As thousands are apprehended crossing the border illegally every day, the House passed legislation to provide a legal status and eventually citizenship for million in the U.S. illegally. The left called it “life-changing” while the right says it sends the wrong signals in the middle of a border crisis.
Amid the crush of unaccompanied minors at the U.S.-Mexico border, the House passed legislation that would offer citizenship to adults living in the United States illegally after having been brought to the country as children.
- The Dream and Promise Act would also provide a path toward citizenship for those in the United States under “Temporary Protected Status”, typically associated with immigrants who fled civil unrest and natural disasters.
- In a separate bill, “similar protections” for illegal immigrant agriculture workers were passed by the House.
- Prospects of passage in the Senate are slim as Senate Republicans, even those who introduced bipartisan legislation, are loathe to support any immigration reforms without action on border security.
- The New York Times hailed the bills as “significant milestones” for 11 million immigrants residing in the country illegally, which the Times purports “enjoys broad public support.”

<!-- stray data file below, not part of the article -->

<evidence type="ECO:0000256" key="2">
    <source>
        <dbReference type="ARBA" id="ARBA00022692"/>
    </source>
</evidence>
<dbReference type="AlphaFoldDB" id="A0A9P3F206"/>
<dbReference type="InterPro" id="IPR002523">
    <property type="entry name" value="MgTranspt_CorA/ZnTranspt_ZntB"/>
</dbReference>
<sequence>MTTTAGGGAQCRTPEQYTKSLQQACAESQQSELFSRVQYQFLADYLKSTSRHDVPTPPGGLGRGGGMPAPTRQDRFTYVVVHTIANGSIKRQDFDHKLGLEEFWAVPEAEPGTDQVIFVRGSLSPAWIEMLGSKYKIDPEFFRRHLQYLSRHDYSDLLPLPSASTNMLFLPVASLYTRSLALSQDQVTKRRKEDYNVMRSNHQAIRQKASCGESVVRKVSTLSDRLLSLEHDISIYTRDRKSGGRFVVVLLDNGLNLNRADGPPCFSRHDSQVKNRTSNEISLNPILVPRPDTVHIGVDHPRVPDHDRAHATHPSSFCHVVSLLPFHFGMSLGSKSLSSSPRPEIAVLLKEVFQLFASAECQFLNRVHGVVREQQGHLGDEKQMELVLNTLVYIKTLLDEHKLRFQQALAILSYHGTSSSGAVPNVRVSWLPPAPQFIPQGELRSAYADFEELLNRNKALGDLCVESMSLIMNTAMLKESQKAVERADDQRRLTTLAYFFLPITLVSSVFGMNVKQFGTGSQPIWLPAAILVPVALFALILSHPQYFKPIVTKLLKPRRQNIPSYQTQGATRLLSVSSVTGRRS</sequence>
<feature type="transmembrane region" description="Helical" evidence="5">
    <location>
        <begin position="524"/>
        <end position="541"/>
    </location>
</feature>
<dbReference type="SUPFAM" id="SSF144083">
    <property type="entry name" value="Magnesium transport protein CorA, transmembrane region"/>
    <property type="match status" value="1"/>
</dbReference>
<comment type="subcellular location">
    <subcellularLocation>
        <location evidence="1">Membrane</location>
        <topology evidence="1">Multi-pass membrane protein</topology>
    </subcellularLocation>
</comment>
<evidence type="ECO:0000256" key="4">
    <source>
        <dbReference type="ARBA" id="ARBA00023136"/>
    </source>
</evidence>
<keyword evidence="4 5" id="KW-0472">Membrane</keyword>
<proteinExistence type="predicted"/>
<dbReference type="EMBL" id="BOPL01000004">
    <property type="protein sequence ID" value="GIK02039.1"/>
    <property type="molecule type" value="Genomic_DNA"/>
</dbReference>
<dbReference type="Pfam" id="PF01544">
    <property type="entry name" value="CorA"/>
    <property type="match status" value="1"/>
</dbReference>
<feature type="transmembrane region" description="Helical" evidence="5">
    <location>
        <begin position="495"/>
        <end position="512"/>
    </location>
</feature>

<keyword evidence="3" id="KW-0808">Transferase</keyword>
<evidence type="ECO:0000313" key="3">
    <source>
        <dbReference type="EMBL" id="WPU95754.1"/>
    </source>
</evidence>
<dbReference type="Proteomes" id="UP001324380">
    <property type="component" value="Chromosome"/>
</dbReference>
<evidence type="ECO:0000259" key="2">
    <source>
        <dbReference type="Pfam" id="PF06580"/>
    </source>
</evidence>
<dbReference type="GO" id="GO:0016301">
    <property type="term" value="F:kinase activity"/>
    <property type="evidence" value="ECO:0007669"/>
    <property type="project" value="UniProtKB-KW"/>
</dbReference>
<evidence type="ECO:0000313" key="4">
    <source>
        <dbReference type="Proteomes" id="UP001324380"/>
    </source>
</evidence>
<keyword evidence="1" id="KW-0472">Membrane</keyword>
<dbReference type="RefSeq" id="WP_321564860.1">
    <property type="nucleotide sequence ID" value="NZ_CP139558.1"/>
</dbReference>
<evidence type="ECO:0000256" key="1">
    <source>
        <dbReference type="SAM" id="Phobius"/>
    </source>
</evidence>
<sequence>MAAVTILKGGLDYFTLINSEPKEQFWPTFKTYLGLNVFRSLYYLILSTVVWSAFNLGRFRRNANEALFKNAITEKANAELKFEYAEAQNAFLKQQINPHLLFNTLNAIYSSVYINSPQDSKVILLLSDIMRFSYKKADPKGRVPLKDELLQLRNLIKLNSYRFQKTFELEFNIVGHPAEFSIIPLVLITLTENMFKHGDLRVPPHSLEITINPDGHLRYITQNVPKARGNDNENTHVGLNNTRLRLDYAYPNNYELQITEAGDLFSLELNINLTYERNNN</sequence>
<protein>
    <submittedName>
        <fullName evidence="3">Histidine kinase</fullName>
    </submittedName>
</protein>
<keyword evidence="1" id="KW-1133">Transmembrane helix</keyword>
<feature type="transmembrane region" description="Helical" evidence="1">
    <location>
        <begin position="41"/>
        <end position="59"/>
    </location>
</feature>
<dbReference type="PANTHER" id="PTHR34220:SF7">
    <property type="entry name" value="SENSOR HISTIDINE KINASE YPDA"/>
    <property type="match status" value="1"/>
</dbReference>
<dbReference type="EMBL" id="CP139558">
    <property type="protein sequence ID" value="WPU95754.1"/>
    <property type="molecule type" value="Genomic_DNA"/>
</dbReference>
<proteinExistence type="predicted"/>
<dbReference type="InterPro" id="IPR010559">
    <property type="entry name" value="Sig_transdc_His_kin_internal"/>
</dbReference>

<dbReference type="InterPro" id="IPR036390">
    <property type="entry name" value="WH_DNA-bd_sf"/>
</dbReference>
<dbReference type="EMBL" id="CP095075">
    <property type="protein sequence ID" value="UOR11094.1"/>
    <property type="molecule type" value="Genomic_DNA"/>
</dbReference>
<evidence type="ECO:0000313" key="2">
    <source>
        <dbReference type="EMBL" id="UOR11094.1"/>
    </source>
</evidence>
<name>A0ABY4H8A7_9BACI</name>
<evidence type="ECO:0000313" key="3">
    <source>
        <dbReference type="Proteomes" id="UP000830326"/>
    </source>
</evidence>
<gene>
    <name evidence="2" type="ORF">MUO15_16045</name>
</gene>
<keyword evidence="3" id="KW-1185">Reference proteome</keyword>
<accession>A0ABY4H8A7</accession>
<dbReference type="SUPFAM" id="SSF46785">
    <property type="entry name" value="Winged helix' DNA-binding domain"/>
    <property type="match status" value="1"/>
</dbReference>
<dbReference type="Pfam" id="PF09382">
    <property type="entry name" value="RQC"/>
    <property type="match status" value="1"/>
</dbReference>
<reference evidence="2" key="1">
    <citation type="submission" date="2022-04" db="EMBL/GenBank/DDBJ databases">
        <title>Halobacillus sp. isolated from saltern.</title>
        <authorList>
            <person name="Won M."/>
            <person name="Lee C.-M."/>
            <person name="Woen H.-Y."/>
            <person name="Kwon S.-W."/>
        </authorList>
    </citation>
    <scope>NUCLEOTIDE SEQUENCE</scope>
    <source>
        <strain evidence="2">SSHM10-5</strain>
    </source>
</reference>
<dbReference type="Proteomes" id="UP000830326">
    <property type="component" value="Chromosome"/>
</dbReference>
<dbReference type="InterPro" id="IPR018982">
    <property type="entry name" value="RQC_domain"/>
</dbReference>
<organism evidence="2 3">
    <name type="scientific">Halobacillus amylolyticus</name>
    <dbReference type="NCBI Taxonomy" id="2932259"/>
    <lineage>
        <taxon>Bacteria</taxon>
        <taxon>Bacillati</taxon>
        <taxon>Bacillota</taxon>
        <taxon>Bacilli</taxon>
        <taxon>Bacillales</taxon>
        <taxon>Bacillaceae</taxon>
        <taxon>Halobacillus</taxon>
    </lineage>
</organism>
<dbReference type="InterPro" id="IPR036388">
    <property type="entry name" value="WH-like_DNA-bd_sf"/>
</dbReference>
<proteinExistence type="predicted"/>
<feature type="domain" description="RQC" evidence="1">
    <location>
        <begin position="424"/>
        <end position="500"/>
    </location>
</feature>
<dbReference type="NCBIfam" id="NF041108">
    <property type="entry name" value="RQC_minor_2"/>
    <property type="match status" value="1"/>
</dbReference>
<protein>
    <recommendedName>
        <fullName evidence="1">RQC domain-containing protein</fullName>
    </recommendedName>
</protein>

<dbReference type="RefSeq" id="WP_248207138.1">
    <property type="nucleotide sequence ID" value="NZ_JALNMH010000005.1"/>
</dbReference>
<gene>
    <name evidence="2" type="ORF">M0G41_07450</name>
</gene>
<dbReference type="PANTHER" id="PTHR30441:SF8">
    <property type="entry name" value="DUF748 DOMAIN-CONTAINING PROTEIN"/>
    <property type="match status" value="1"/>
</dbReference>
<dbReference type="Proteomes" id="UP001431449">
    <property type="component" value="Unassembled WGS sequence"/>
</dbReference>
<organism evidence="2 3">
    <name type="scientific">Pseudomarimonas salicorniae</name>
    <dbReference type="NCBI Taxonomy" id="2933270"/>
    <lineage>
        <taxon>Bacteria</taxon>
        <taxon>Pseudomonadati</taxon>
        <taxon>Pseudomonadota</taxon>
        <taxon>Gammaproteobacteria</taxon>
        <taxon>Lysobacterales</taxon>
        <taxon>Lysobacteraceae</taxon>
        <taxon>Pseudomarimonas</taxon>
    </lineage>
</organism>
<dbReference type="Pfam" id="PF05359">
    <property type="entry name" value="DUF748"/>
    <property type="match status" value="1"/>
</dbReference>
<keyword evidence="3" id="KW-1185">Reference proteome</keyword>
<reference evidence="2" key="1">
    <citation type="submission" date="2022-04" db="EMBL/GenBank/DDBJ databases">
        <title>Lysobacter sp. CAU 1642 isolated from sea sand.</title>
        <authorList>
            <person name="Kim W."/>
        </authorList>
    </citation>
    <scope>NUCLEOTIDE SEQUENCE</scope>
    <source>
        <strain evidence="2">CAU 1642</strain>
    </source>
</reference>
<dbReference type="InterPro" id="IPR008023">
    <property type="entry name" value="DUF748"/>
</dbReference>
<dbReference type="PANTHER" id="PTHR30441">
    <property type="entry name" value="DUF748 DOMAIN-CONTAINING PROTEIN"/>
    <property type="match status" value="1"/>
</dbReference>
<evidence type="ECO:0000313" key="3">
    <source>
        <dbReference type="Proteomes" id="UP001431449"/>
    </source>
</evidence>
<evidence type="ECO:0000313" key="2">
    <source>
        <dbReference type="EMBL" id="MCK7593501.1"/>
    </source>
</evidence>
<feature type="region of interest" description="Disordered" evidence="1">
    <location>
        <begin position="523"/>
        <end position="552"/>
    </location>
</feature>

- Huffington Post lauded the actions, saying they are “life-changing for undocumented immigrants” (AP Stylebook stopped using the term “illegal immigrant” in 2013).
- Vox highlighted the handful of Republicans who supported the bills, noting those who supported citizenship paths for farm workers come from districts with significant agriculture business interests.
- Fox News emphasized Republican pushback to the bills, which were characterized as “magnets” for people attempting to enter the country illegally even as the United States is dealing with a border crisis.
- On the same day the House passed path-to-citizenship bills, White House Press Secretary Jen Psaki was caught in a verbal slip, OANN reported, when she accidentally called the border crisis a crisis.
- Townhall.com collated conservative groups’ opposition to the bills, including the Federation for American Immigration Reform, which called the legislation “amnesty” that “is an affront to commonsense” given the current border crisis.
© Dallas Gerber, 2021